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Columbia Regional Airport to be updated with FAA grant

Wednesday, August 24, 2011 | 5:35 p.m. CDT; updated 6:10 p.m. CDT, Thursday, September 29, 2011

COLUMBIA — Columbia Regional Airport runways are scheduled for a $28.5 million makeover starting next spring, thanks to a Federal Aviation Administration grant the city will likely accept in mid-September.

The upgrade plans include taxiway improvements and the purchase of land to allow for future runway expansion.

If the project goes according to plan, contractors will start replacing the outdated concrete on the primary taxiway for Runway 2-20, the longer of the airport’s two runways, in spring 2012.

Airport Manager Andrew Schneider said projects such as the taxiway improve safety and increase capacity. It also allows the airport to work on lower priority items in the future.

“Eventually we want to do a terminal upgrade, but that’s hard to do when the concrete isn’t up to date,” he said. “Our first priority is the airfield, and after that we’ll have more opportunity to do terminal projects with federal money.”

Schneider said there have been heaving problems with the concrete on the taxiway. Because the FAA considers that such a high priority, it is giving the airport the money to fix it.

The project is funded almost entirely by a $27.9 million FAA grant that includes annual entitlement money and additional discretionary money intended to address high-priority projects. Transportation sales tax will pay for the remaining 5 percent of the cost or $1.5 million.

Randy Clark, general manager of Central Missouri Aviation, said passengers might choose other airports if the airport failed to make the improvements. Most people are unaware of the benefits the airport brings, he said.

“In my mind it’s just general maintenance and just upkeep of the airport in general, which is an incredible investment by the city of Columbia,” Clark said.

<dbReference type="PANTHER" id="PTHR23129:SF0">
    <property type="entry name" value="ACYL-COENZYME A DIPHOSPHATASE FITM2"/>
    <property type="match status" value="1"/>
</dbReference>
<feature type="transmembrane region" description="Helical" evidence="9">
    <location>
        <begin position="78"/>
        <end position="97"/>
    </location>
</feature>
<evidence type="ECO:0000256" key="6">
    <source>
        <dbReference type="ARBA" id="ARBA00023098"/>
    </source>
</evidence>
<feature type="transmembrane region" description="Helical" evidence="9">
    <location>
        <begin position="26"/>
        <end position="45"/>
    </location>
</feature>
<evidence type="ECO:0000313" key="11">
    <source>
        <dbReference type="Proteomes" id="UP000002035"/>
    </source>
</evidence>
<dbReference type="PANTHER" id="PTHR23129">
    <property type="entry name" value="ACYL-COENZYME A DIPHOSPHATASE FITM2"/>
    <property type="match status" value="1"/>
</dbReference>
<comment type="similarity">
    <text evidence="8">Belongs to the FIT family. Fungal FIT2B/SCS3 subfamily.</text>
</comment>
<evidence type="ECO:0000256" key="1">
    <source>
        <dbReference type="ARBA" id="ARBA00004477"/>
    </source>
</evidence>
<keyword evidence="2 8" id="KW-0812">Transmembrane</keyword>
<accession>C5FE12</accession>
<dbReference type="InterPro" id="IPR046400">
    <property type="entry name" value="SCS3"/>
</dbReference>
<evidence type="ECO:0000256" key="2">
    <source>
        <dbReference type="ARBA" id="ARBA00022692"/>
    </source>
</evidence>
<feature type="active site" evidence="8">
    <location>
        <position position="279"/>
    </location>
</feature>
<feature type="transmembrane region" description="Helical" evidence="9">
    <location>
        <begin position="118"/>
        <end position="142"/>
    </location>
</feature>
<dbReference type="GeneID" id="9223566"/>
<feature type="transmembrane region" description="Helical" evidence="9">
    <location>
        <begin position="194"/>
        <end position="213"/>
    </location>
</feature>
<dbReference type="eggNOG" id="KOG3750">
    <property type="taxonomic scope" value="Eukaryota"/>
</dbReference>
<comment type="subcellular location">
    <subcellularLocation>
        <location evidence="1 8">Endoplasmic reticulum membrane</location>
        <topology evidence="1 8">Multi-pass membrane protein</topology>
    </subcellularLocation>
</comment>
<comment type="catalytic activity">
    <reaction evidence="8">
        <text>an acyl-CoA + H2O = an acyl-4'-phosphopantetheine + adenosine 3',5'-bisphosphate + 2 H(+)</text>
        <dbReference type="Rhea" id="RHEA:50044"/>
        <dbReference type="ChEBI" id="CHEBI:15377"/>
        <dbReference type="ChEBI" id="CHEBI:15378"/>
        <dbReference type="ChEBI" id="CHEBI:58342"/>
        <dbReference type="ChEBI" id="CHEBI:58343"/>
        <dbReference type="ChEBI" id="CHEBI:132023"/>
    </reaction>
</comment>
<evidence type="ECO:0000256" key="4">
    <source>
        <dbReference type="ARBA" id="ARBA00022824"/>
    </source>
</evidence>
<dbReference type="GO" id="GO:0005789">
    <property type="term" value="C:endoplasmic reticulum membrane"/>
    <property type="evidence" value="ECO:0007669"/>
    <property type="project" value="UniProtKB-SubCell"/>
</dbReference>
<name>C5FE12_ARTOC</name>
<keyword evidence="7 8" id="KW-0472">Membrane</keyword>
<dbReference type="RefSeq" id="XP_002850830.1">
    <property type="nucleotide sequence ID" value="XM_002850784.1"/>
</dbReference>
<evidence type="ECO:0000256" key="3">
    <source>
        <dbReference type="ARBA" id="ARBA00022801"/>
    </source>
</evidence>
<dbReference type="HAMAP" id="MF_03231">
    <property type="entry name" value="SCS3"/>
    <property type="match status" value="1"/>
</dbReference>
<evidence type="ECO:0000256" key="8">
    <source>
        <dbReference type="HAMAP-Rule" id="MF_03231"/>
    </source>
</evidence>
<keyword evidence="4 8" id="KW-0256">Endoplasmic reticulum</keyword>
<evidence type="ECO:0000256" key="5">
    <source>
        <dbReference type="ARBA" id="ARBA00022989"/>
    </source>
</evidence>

Airport officials will also work to buy additional land to allow an expansion of Runway 2-20 over the next few years. This process is already under way, Schneider said.

“The way the airport is laid out, if we extend our main runway, 2-20, it affects (Rangeline Road),” he said. Buying the additional land will allow the airport to realign the road.

The runway expansion is scheduled for the next two or three years.

According to the proposed city budget, the airport has seen an increase in passengers during the past few years, with about 25,000 passengers in 2009 and more than 35,000 in 2010.

The airport’s smaller runway is scheduled for expansion in 2013. It will be lengthened and widened so regional jets can use it. No additional land will be required for that.

“The airport is getting to be 40 years old,” Clark said. “It’s time to start fixing things that go by the wayside.”

City Manager Mike Matthes's proposed budget for fiscal 2012 includes $32 million for the airport, up from $3.54 million in fiscal 2011. The vast majority of that reflects the infusion of FAA money. Operating costs are projected to remain relatively stable.


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